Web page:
Tuesday, August 21, 2012

Shaolin Temple (Yi Jin Jing) - Why you should learn Tai Chi !


"All kung fu originate from Shaolin"

Situated in Honan Province, the Shaolin Temple has the distinction of being the grandfather of modern kung fu. Founded in 495 AD by Tianjin monks by imperial dictate to preach Buddhism, the monks' main martial arts concern had initially been only to fend off wild animals from the forests surrounding the Shaolin Temple.

In 527AD, legend has it that Damo, a high monk from India, arrived at the Shaolin Temple to teach Zen Buddhism. In addition, he taught the monks breathing exercises to keep fit. It is probable that this was some form of yoga. Around this time, the monks also began to practice martial arts in a systematic manner.

During the period of the Warring States in China, imperial authority receded, and there were much civil unrest. Due to its vast holdings of land and wealth from imperial grants throughout its history, the Shaolin Temple came under threat, and thus High Abbott organised the best warrior monks into a vigilante "Monk Army" to safeguard the Shaolin Temple's interests - The legend of the Shaolin warrior monk was born.

The Shaolin Temple then lend its weight to the First Emperor of the Tang Dynasty to quell peasant uprisings, enabling the Emperor to secure the throne. Of course, the Shaolin Temple was richly rewarded for this and its fame grew greater.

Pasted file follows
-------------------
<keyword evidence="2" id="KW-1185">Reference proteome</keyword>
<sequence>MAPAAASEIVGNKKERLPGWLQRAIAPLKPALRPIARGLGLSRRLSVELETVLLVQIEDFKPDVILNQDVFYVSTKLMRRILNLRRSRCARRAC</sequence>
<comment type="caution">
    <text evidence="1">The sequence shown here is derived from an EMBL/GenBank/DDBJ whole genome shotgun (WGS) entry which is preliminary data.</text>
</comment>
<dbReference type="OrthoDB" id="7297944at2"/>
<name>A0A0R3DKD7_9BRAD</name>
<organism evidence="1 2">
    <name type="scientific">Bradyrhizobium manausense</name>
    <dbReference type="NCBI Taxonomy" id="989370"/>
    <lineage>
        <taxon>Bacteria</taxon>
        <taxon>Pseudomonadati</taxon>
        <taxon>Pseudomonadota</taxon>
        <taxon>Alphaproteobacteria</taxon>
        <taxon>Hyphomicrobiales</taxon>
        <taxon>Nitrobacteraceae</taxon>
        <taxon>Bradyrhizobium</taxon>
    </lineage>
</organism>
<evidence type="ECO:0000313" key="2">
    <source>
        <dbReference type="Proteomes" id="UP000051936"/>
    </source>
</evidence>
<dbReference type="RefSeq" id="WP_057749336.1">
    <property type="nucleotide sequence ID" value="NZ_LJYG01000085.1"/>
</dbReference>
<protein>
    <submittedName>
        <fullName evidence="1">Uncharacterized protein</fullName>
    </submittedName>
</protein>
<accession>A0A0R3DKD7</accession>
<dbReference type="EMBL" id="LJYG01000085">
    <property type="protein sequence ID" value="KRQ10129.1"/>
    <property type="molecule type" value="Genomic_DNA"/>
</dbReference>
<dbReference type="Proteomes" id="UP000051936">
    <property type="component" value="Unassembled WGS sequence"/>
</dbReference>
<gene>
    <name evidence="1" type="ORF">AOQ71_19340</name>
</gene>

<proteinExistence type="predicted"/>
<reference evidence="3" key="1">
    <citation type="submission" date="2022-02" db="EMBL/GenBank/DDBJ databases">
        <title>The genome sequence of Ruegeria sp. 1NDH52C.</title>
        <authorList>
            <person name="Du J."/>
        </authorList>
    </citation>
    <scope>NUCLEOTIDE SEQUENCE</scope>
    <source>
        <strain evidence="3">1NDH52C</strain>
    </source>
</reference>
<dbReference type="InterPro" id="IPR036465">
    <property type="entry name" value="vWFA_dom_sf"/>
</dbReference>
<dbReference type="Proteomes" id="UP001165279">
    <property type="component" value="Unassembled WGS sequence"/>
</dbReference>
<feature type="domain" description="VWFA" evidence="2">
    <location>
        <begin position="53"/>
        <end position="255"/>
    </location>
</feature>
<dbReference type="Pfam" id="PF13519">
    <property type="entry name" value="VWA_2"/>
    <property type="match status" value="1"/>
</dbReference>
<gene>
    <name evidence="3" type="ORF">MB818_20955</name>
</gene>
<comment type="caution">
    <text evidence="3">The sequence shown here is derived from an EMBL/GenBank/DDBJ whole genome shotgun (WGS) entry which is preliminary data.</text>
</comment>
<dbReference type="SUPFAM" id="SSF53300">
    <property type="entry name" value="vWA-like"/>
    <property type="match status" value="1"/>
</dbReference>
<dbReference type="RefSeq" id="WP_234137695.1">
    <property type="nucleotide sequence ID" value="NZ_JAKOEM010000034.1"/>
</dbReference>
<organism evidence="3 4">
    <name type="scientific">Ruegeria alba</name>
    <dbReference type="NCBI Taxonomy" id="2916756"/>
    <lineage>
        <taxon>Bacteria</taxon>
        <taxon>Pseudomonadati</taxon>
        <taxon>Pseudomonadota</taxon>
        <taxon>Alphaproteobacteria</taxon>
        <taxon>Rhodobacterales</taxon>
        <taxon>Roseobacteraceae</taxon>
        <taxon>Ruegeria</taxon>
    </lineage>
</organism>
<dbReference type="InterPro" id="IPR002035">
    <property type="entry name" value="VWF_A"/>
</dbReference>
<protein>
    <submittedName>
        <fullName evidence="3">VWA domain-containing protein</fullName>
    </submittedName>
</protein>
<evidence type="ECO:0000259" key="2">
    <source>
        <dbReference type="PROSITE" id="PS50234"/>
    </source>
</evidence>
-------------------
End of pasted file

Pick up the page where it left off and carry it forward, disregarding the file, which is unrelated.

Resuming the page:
Since the Tang Dynasty, the ranks of the monks were organised into "martial monks" and "literary monks". Whereas the later focused on the study of Buddhism, the former devoted their time to improving the quality of Shaolin Kung Fu.

Following the Tang Dynasty, a High Abbott by the name of of Fu Jue invited eighteen skilled martial artists to the Shaolin Temple to exchange ideas as to how Shaolin Kung Fu could be improved. Over a three year period, they refined Shaolin Kung Fu into a distinctive style that formed the basis of modern Shaolin Kung Fu.

The Shaolin Temple's reputation grew further when the First Emperor of the Song Dynasty, a master of the Shaolin arts, ascended the throne. Shaolin Kung Fu remains in a state of continuous improvement to this day.